Powders in accordance with the invention are preferably free of coarseness and accordingly comply usually with the specifications that require not more than 1 per cent by weight of the powder to be retained by 100 mesh screen. In preferred embodiments of the invention the final 6 product will be fine enough so that not substantially more than one-half per cent by weight is retained by 200 mesh screen.
Many other variations of the above described invention will be apparent to those skilled in the art and are included in the inventive concepts.
This application is a continuation-in-part of patent application Serial Number 21,312, filed April 15, 1948, now abandoned, by the same inventors.
1. A medical dusting powder comprising a starch powder in its non-gelatinized state partially etherified to a degree corresponding to treatment in aqueous suspension with an agent causing formation of diether linkages wherein chains having more than one carbon separate the oxygen bonds, in an amount sufficient to link 2-3 per cent of the free hydroxyl groups, said dusting powder comprising from about 0.05 to about 10 per cent of its weight of magnesium oxide.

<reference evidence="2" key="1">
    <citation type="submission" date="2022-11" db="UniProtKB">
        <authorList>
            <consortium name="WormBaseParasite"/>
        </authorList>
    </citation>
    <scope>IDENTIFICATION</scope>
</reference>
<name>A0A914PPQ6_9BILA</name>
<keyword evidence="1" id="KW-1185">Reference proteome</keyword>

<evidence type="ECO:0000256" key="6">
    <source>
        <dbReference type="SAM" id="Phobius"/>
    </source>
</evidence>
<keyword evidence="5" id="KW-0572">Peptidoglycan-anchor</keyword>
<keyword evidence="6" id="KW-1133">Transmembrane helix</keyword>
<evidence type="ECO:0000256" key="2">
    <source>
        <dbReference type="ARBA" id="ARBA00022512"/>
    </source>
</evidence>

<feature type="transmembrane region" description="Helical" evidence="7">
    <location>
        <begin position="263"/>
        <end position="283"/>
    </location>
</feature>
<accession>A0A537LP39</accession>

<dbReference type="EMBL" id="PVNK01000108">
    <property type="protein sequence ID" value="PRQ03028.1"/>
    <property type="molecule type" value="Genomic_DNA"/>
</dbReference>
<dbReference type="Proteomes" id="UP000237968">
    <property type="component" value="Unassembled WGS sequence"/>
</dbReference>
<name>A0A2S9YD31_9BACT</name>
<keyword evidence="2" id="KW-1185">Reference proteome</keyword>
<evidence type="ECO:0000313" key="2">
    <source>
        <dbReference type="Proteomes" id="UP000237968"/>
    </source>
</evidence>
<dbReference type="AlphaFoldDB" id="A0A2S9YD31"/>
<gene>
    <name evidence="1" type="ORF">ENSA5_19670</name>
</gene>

2. A medical dusting powder comprising a minor proportion 0.05-10 per cent by weight, of a fiow agent selected from the group of metal oxide fiow agents comprising nickel oxide, tin oxide, magnesium oxide and magnesium carbonate and a major proportion of a finely divided starch powder in the physical form of non-gelatinized starch granules partially etherified to a degree corresponding to treatment in aqueous suspension with an agent causing formation of diether linkages wherein chains having more than one carbon separate the oxygen bonds, in an amount sufficient to link 1.7-4.5 per cent of the free hydroxyl groups.
3. A medical dusting powder comprising a starch powder in its non-gelatinized state partially etherified to a degree corresponding to treatment in aqueous suspension with an agent causing formation of diether linkages wherein chains having more than one carbon separate the oxygen bonds, in an amount suflicient to link 2-3 per cent of the free hydroxyl groups, said dusting powder comprising from about 0.05 to about 10 per cent of its weight of magnesium carbonate.
CARLYLE G. CALDWELL. THOMAS AUBREY WHITE. WILLIAM L. GEORGE. JAMES J. EBERL.
REFERENCES CITED The following references are of record in the file of this patent:
UNITED STATES PATENTS Number Name Date 982,673 Herstein Jan. 24, 1911 2,417,611 Pierson Mar. 18, 1947 2,451,686 Moller et a1. Oct. 19, 1948 2,459,108 Lolkema Jan. 11, 1949 2,469,957 Fenn May 10, 1949 2,500,950 Konigsberg Mar. 21, 1950 FOREIGN PATENTS Number Country Date 91,411 Austria Feb. 26, 1923 OTHER REFERENCES Poucher, "Perfumes, Cosmetics and Soaps, vol. 2, 3rd edition, 1929, page-482.
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|U.S. Classification||536/111, 536/106, 424/69|
|International Classification||A61K9/00, A61K47/36|
|Cooperative Classification||A61K9/0014, A61K47/36|
|European Classification||A61K47/36, A61K9/00M3|